As more and more homeowners look to use their home equity as an option for low-interest financing, it can be confusing to know if a home equity loan or a home equity line of credit (HELOC) is the better option. Both are secured by your home and offer rates that are lower than unsecured loans or credit cards and may offer tax benefits depending on how the loan is used. Both can be good solutions to finance a variety of uses including home improvement, debt consolidation, major expenses (weddings, education, etc.), and refinancing. However, there are differences to understand so you can select the right option for you.
Home Equity Loan vs HELOC: At-a-glance comparison
|Home Equity Loan||Home Equity Line of Credit|
|How are funds delivered?||One lump sum||Similar to a revolving line of credit, you are approved for an amount that can be withdrawn as needed during a time period established by the lender|
|What is the type of interest rate?||Typically fixed interest rate which means your monthly payment and rate remains the same month-to-month||Typically variable interest rate that may change if the rate index changes. Some lenders offer a hybrid or fixed rate option where all or some of the amount borrowed can be converted to a fixed rate. Typically, fixed rates tend to be higher and there may be a fee associated with the rate conversion|
|How long is the repayment term?||5 to 30 years, depending on the lender||10 to 30 years, depending on the lender. The loan term is broken up into the draw period where you can withdraw money and make small, interest payments and the repayment period where you cannot withdraw any money and are expected to make regular monthly payments of interest and principal|
|Are there any closing costs/fees?||Depends on the lender, but can include application, origination, and appraisal fees, and also closing costs. However, with Discover Home Equity Loans, you do not pay these fees, Discover does and there is $0 owed at closing||Depends on the lender, but can include application, origination, and appraisal fees, and also closing costs|
|Are there any annual or maintenance fees?||No annual fees||Typically have annual fees|
|Is this tax deductible?||The interest paid is tax deductible if the money borrowed is used for home renovations. Consult your tax advisor for details||The interest paid is tax deductible if the money borrowed is used for home renovations. Consult your tax advisor|
|Prepayment penalty||Depends on the lender||Depends on the lender|
Home equity loans typically carry fixed interest rates. In a changing rate environment, a fixed rate loan can provide a borrower some assurance because the monthly payment amount and interest rate remains the same over the life of the loan. On the other hand, HELOCs typically carry a variable interest rate that will change periodically if the rate index changes. If the index increases or decreases, the interest rate will increase or decrease and your monthly payment will increase or decrease. Some lenders now offer a hybrid or fixed rate option for a HELOC. You can convert all or some of the money from a variable rate into a fixed rate during the draw period, typically for a fee. While this can give you a sense of certainty, the interest rates on fixed rate HELOCs are often higher than market rates and there may be a fee associated with the rate conversion. Because home equity loans and HELOCs are secured by your home, interest rates are typically lower than unsecured loans like credit cards or personal loans.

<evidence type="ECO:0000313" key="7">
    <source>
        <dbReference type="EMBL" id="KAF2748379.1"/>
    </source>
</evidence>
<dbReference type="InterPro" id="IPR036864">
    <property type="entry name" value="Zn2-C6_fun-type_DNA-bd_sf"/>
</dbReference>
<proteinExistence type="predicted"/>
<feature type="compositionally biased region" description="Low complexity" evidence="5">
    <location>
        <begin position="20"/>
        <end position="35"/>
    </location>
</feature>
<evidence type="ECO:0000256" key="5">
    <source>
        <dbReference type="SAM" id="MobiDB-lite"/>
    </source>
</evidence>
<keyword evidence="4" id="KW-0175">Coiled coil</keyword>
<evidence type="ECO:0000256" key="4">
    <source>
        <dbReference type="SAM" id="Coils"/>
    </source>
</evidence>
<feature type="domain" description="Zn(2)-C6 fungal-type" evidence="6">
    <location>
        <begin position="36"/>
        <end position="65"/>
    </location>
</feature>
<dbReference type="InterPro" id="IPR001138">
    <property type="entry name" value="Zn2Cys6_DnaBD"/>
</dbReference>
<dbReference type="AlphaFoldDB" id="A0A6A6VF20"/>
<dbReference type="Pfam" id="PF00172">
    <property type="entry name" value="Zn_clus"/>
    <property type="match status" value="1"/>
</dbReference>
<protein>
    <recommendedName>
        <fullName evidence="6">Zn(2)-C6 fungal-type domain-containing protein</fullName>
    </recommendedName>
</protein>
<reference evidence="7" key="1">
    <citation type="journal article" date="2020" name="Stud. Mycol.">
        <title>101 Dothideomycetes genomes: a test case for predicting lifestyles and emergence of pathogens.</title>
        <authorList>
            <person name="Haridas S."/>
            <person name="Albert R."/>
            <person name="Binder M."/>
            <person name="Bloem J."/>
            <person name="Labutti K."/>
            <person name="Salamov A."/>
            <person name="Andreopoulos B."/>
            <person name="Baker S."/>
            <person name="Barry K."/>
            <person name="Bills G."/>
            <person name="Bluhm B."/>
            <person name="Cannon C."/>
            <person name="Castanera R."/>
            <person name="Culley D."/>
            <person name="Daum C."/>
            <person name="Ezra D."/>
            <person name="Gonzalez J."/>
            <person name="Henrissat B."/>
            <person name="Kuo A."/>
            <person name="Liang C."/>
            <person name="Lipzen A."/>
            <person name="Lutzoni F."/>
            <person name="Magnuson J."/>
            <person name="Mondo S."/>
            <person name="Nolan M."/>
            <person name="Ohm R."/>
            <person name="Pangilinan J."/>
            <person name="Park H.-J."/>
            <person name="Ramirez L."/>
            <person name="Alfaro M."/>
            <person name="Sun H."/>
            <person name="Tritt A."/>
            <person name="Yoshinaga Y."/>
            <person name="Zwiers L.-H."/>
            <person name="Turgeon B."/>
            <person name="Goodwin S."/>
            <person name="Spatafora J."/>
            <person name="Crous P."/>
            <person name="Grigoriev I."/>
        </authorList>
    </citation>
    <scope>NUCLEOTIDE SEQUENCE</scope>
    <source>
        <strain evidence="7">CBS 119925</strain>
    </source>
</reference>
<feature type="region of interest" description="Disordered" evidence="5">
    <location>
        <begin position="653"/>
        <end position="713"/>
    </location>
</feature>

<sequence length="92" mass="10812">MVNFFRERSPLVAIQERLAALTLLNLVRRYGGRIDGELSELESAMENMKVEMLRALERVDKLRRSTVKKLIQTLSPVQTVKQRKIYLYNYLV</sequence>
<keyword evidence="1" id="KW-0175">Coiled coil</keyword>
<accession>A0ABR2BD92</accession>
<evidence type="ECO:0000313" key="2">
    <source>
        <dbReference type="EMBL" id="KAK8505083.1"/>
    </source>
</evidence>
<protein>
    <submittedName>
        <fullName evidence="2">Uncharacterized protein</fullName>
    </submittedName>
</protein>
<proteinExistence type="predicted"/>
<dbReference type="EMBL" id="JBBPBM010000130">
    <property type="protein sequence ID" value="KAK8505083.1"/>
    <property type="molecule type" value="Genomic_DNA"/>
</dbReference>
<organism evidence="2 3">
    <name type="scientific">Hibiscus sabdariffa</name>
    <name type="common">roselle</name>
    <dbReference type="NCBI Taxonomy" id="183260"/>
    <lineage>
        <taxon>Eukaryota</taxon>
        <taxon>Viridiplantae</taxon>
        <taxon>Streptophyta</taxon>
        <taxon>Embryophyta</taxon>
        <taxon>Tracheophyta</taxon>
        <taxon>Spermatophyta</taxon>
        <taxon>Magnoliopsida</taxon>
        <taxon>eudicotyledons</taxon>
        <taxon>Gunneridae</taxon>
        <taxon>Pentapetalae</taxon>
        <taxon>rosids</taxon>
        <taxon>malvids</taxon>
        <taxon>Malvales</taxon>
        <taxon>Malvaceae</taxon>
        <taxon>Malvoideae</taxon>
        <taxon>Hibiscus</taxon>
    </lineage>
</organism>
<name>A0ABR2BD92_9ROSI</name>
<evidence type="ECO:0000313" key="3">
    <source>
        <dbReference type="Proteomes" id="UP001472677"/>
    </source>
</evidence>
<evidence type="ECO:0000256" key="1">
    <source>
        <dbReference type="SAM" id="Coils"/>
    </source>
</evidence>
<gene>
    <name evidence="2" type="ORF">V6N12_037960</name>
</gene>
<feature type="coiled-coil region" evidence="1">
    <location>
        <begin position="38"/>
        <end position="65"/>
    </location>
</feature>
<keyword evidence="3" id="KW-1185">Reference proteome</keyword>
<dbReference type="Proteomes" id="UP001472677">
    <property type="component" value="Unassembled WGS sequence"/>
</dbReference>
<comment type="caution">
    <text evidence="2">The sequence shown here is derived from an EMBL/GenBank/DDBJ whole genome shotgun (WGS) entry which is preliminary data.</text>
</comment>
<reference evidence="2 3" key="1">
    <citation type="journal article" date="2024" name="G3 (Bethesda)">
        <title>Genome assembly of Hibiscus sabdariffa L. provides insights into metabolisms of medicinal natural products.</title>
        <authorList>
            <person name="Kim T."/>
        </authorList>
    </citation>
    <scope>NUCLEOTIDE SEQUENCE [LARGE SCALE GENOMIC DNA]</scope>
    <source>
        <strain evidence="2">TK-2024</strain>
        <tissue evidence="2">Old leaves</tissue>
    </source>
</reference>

Home equity loans are disbursed in one lump sum and the borrower is expected to make regular monthly payments of principal and interest for the agreed-upon repayment term. Some lenders may charge a pre-payment fee if the loan is paid in full before the end of the repayment term. With Discover Home Equity Loans, if the loan balance is paid in full within 36 months after your loan closes, you will be required to reimburse some of the closing costs, not to exceed $500.
HELOCs work like a credit card. The borrower can withdraw money as needed during a period of time set by the lender, known as the draw period. If the borrower withdraws money during the draw period, they may be required to make small, interest payments. Once the draw period ends, the borrower can no longer withdraw any more money and is now expected to make full payments of principal and interest for the agreed-upon repayment term. While there is money available to the borrower with a HELOC, the lender can revoke the amount available if the borrower’s financial situation worsens or if their home value changes.
Closing costs and fees vary by lender. Home equity loans act like a mortgage with various fees and closing costs, but it depends on the lender. A HELOC may have upfront costs including an application fee, title search, and appraisal fees. In addition, a HELOC may include fees throughout the life of the loan, including an annual membership fee or a transaction fee. It’s best to shop around and discuss all fees with lenders. Instead of HELOCs, Discover offers home equity loans with no application fees, no origination fees, no appraisal fees, and no cash due at closing. If you’re interested in applying for a home equity loan from Discover, you can apply online now and see if you prequalify in minutes.
When considering your options, make sure you evaluate how you plan to use the money and how does this fit within your long-term financial plans. It’s important to not only compare your options but also compare lenders to determine what loan best works for your unique situation.